Resource fluidity: The score for this key agility component is below sea level. The chronic crisis in Europe and the sluggish American recovery have dragged the world into a double-dip economic slowdown. Even China’s economy has slowed. The result has impacted Israel’s economy, which is export-driven.

At the same time, Prime Minister Netanyahu loosened his purse strings following the Trajtenberg Report on social justice. As a result, a massive NIS 14 billion ($3.6 billion) gap between budget spending and revenue has emerged.

What is needed is a new 2013 budget that cuts this deficit. But with elections in the offing early next year, coalition partners stubbornly resist budget cuts and tax hikes.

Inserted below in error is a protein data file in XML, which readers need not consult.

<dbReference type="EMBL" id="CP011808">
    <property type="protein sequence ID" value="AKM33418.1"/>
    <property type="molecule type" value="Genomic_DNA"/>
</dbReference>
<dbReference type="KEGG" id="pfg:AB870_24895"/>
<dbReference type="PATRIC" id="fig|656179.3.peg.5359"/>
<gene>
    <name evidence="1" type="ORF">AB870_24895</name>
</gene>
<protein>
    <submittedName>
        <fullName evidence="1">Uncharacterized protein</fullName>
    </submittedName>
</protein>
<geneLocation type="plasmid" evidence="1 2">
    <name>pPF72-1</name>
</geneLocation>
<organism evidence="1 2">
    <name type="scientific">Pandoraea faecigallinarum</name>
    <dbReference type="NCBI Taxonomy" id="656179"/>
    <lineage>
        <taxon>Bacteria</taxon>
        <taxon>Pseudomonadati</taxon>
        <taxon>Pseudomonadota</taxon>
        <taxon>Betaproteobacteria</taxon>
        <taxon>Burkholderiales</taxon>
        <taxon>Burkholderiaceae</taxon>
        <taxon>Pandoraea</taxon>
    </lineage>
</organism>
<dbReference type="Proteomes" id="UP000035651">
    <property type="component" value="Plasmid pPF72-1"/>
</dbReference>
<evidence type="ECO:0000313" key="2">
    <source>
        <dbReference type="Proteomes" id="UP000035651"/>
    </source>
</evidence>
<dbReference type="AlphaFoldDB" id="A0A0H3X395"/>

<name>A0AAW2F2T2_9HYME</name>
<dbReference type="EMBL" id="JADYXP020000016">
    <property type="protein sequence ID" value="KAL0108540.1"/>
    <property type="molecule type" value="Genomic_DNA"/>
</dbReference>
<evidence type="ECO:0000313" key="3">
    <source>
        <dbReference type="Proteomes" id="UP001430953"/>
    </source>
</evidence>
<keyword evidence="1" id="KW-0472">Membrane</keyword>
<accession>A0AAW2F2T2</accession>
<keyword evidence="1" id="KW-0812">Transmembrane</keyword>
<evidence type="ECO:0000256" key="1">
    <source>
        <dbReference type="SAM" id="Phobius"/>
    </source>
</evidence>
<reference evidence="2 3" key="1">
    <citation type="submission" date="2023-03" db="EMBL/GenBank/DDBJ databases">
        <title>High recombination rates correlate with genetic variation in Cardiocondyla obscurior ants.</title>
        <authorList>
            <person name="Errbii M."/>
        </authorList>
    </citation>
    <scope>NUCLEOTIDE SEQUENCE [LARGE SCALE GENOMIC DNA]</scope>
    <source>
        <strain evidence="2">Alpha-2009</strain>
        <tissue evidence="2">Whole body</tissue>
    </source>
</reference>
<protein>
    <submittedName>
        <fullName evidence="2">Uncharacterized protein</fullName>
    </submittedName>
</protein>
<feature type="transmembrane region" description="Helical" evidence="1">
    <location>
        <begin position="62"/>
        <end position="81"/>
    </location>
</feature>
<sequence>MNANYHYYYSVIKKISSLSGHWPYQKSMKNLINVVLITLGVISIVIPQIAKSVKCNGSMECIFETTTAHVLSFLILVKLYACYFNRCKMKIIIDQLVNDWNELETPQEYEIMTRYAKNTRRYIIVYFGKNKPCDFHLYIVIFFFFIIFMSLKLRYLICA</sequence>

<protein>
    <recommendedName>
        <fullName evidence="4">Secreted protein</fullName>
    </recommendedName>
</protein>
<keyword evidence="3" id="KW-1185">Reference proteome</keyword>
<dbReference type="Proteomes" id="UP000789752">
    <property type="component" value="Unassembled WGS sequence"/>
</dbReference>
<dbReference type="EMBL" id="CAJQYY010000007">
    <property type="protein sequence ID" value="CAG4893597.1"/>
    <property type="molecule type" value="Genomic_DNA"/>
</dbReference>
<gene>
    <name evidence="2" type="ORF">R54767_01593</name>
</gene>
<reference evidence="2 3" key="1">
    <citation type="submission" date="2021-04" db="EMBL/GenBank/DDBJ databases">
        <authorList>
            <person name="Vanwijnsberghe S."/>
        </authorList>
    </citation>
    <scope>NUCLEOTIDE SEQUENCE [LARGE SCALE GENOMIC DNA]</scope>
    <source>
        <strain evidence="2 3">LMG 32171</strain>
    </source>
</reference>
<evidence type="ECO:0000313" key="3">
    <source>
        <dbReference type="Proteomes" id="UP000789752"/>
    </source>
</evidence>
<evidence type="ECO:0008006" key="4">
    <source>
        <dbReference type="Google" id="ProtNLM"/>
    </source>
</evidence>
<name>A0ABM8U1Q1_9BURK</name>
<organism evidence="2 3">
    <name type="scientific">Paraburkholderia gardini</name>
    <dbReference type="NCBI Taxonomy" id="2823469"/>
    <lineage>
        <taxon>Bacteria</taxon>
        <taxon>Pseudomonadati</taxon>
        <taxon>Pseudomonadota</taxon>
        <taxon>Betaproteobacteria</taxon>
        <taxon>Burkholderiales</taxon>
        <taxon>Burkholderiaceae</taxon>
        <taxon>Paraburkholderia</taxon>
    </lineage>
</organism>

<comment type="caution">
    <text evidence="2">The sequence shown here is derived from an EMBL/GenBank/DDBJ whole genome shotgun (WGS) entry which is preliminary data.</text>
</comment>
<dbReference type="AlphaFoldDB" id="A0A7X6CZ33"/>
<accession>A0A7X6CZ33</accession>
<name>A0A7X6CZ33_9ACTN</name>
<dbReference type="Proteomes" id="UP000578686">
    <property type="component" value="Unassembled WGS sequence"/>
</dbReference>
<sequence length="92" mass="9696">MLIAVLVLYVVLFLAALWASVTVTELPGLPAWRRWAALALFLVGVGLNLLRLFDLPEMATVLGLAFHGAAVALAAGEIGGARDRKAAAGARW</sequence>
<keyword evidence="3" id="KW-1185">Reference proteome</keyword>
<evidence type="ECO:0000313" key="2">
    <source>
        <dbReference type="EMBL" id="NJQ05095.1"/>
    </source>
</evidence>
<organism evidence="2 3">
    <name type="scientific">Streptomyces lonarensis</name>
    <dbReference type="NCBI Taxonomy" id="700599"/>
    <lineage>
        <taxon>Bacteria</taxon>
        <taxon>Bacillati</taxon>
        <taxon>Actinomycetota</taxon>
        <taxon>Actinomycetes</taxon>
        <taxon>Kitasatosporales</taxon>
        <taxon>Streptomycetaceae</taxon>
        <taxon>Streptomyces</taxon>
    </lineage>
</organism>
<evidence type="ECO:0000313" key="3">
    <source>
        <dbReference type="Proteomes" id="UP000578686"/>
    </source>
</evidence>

Politics has set spending in concrete. Unable to pass a budget, Netanyahu has called for early elections rather than next October.

The last thing Israel needs right now is the paralysis of an election campaign.

A major offender in killing resource fluidity is Finance Minister Yuval Steinitz’s pride and joy, the two-year budget.

Ostensibly good for long-term planning, the inability to adjust budgets yearly, to make resources fluid and react quickly to global trends, is now deeply hurting Israel’s internal stability. In California, Proposition 31 (on the November 6 ballot) calls for a two-year budget cycle. But Israel is not California and Israel’s neighbors, Syria and Lebanon, are not Nevada and Oregon. And anyway, Proposition 31 will likely be defeated.